Paper of the Week: sCD28, sCD80, sCTLA-4, and sBTLA Are Promising Markers in Diagnostic and Therapeutic Approaches for Aseptic Loosening and Periprosthetic Joint Infection

Jubel J.M., Randau T. M., Becker-Gotot J., Scheidt S., Wimmer M. D., Kohlhof H., Burger C., Wirtz D. C., Schildberg F. A.

Front Immunol. 2021 Aug 6; 12: 687065.
doi: 10.3389/fimmu.2021.687065

Summary by Diana Fernández-Rodríguez, MD

Aseptic loosening, peri-implant fractures, and prosthetic joint infection (PJI) are the most frequently described complications after arthroplasty.1–3 Macrophage-mediated osteolysis is a key element of both septic and aseptic loosening.3,4 Because of this, the role of the immune system and associated immunoregulatory molecules is a current area of interest in joint arthroplasty research.5–7 In this study, Jubel et al. (2021) compared the qualitative and quantitative composition of soluble immunoregulatory molecules in joint aspirates of patients with prior knee or hip replacement with or without aseptic loosening or PJI.

The study authors prospectively enrolled 99 consecutive patients who underwent joint aspirates for diagnostic or therapeutic procedures. Patients were classified in 4 groups: control (CO) patients with native joints (no prosthesis and no signs of infection, n=13); patients with fixed total joint arthroplasty (TJA, no signs of infection or aseptic loosening, n=23); patients with aseptic loosening (referred to as aseptic implant failure in this study, [AIF], n=24); and patients with PJI (n=39). There were 64 knee joints and 35 hip joints in the study. The Musculoskeletal Infection Society (MSIS) criteria was used to identify patients with PJI and AIF.8 Fourteen soluble molecules were measured using Imuno-Oncology Checkpoint 14-plex ProcartaPlex™ bead-based assays. 

This study found that the lowest immunoregulatory molecule concentrations were generally found in the joints of the CO group, followed by TJA joints. The highest concentrations were generally found in PJI joints. The joints of AIF patients had higher concentrations of sBTLA compared to CO and TJA patients. Similar trends were observed in PJI patients, who had higher concentrations of sCTLA-4, sIDO, sBTLA, sCD28, and sCD27 compared to CO and TJA patients. Lower concentration of sCD80 was observed in CO patients, compared to TJA, AIF, and PJI patients. Secondary analysis comparing immunoregulatory molecule concentrations between hip and knee joints within each group only revealed a statistically significant difference in sLAG-3 concentrations within PJI patients; the authors did not report whether the knee or hip joint had the higher concentration of sLAG-3. Within each group, no differences were observed for the tested markers between patients with and without diabetes mellitus (n=23, 17 in the PJI group), or rheumatoid arthritis (n=10).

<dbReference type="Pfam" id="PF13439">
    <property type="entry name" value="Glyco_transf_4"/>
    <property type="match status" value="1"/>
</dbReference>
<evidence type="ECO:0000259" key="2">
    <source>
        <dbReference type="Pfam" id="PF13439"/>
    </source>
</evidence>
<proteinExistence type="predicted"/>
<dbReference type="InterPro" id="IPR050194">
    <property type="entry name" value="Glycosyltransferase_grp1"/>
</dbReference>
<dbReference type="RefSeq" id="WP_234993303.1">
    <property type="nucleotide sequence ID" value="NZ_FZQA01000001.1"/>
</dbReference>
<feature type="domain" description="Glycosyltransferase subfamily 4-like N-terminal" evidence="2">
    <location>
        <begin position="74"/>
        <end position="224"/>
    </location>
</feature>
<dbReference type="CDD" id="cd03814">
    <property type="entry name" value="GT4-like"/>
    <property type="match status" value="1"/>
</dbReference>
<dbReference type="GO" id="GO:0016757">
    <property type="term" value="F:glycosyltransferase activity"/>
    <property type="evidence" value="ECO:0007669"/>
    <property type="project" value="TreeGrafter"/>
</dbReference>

Soluble immunoregulatory molecules are promising biomarkers that need to be studied thoroughly. The authors of this study acknowledged that their findings should be validated in larger, multi-center studies and across more diverse patient cohorts. The mechanism of action for some of the molecules tested is not yet known, limiting their applications in current therapeutic and diagnostic development. Importantly, this study encourages a multi-disciplinary clinical and research network for the development of synovial and/or serum biomarkers, as well as, novel therapies.

References

  1. Izakovicova P, Borens O, Trampuz A. Periprosthetic joint infection: current concepts and outlook. EFORT open Rev. 2019;4(7):482-494. doi:10.1302/2058-5241.4.180092
  2. Del Pozo JL, Patel R. Clinical practice. Infection associated with prosthetic joints. N Engl J Med. 2009;361(8):787-794. doi:10.1056/NEJMcp0905029
  3. Landgraeber S, Jäger M, Jacobs JJ, Hallab NJ. The pathology of orthopedic implant failure is mediated by innate immune system cytokines. Mediators Inflamm. 2014;2014:185150. doi:10.1155/2014/185150
  4. Yang F, Wu W, Cao L, et al. Pathways of macrophage apoptosis within the interface membrane in aseptic loosening of prostheses. Biomaterials. 2011;32(35):9159-9167. doi:10.1016/j.biomaterials.2011.08.039
  5. Wang Q, Zhang J, Tu H, et al. Soluble immune checkpoint-related proteins as predictors of tumor recurrence, survival, and T cell phenotypes in clear cell renal cell carcinoma patients. J Immunother cancer. 2019;7(1):334. doi:10.1186/s40425-019-0810-y
  6. Chakrabarti R, Kapse B, Mukherjee G. Soluble immune checkpoint molecules: Serum markers for cancer diagnosis and prognosis. Cancer reports (Hoboken, NJ). 2019;2(4):e1160. doi:10.1002/cnr2.1160
  7. Zhou L, Li X, Huang X, Chen L, Gu L, Huang Y. Soluble programmed death-1 is a useful indicator for inflammatory and fibrosis severity in chronic hepatitis B. J Viral Hepat. 2019;26(7):795-802. doi:10.1111/jvh.13055
  8. Schwarz EM, Parvizi J, Gehrke T, et al. 2018 International Consensus Meeting on Musculoskeletal Infection: Research Priorities from the General Assembly Questions. J Orthop Res Off Publ Orthop Res Soc. 2019;37(5):997-1006. doi:10.1002/jor.24293

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